Contributed by the_highwayman
Not all POPs are what the PR folks make them out to be.
A while back my company was integrating some acquired assets, and as part of the process I was assigned to turn down a circuit and recover the router and all equipment at a “MAJOR” POP site for the acquired network. This particular circuit was located in a very rural portion of Missouri.
I wasn’t located in Missouri, so I was working with a regional field tech from Kansas City. He called and told me that he could not find the collocation building. After further investigation, it seemed that SBC did not even have a Central Office in the town. The local carrier was Sprint (now Embarq I suppose), and the acquired company was not collocated with them either in the very, very small Central Office they did have. This was a small town, there just weren’t that many places it could be, so where was this major POP?
Confused, I asked him if he had actually driven to the address we gave him. He said “Hell yeah buddy, but the only dang thing at that address is a Tastee Freez and they do not open ’til 10am!”
I told him to go back to the location and make another call while I tried to figure out what to try next. Shortly thereafter though, the tech called back. Struggling to keep a straight face, he told me that the owner of the Tastee Freez had arrived and led him into the back of the building where the tech discovered the router, dialup gear and DS1 collocation.
All the gear was neatly racked right next to the walk-in freezer!!!!
He asked the owner what this was about, and the story finally unfolded. It turns out the owner of this Tastee Freez was also on the city council there and was the one who was able to get the original company to commit to getting the townspeople & school internet service. Sprint would have charged the town too much to build the modem banks etc. But the company needed colo space, so the guy let them put the rack right into his Tastee Freez.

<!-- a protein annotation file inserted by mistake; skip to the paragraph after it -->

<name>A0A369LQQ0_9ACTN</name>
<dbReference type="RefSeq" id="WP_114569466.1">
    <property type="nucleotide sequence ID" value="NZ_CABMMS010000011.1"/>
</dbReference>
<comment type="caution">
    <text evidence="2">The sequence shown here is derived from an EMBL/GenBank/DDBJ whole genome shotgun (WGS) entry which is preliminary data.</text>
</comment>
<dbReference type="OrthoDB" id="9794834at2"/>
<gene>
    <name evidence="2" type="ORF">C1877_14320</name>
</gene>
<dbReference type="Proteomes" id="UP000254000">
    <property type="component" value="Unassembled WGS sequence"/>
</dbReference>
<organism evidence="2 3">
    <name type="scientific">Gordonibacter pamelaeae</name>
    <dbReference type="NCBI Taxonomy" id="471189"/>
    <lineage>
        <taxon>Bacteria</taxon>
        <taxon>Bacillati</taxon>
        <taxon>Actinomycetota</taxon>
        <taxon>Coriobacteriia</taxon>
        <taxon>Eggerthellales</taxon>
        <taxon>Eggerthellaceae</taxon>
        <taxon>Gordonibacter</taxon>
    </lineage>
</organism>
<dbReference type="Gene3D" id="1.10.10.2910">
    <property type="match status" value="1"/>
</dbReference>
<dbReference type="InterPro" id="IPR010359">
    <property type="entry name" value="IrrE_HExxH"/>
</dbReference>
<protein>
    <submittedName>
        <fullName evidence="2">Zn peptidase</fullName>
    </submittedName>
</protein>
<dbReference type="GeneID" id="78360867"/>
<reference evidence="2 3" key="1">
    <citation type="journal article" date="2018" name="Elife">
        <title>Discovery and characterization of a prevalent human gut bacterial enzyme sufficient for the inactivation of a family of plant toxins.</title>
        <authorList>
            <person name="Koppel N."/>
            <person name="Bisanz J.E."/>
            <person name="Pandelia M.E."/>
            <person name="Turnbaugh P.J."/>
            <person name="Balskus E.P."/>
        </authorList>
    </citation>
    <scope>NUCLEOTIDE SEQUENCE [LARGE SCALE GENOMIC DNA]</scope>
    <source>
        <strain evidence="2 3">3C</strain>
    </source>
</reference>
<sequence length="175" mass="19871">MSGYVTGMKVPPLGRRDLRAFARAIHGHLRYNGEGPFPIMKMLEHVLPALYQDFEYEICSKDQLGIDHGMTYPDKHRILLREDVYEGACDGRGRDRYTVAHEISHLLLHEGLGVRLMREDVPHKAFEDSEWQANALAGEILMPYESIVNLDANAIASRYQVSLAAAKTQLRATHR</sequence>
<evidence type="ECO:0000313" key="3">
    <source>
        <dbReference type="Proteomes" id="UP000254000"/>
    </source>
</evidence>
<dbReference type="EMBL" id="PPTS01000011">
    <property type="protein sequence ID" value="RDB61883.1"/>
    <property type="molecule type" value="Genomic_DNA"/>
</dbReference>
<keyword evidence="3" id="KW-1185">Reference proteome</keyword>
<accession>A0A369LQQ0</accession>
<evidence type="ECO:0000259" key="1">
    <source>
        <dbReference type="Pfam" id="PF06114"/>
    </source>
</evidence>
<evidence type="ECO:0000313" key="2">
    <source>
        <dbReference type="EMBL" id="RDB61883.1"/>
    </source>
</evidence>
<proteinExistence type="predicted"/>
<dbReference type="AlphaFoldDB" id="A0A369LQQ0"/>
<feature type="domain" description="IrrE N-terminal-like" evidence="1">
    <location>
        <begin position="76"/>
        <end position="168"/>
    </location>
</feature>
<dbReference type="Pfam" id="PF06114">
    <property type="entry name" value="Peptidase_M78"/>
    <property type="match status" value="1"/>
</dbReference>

My tech called later and said he had one of the best lunches in his life – a double bacon cheeseburger, onion rings and black walnut malts – on the house from the owner of that major POP! 🙂
I later spoke to some NOC techs who told me when the site would go down and if the tastee freez was open they would call up and some fry cook would reboot the router, switch, or whatever to restore service. Remote hands service, Missouri style I guess. Priceless!
Tales from the Field will hopefully be a recurring segment on this blog, offering a voice to the folks who install the gear, flip the switches, and do all the real work holding the internet together that we don’t hear about in the press. Do you have a story from the field to share? Send it along!
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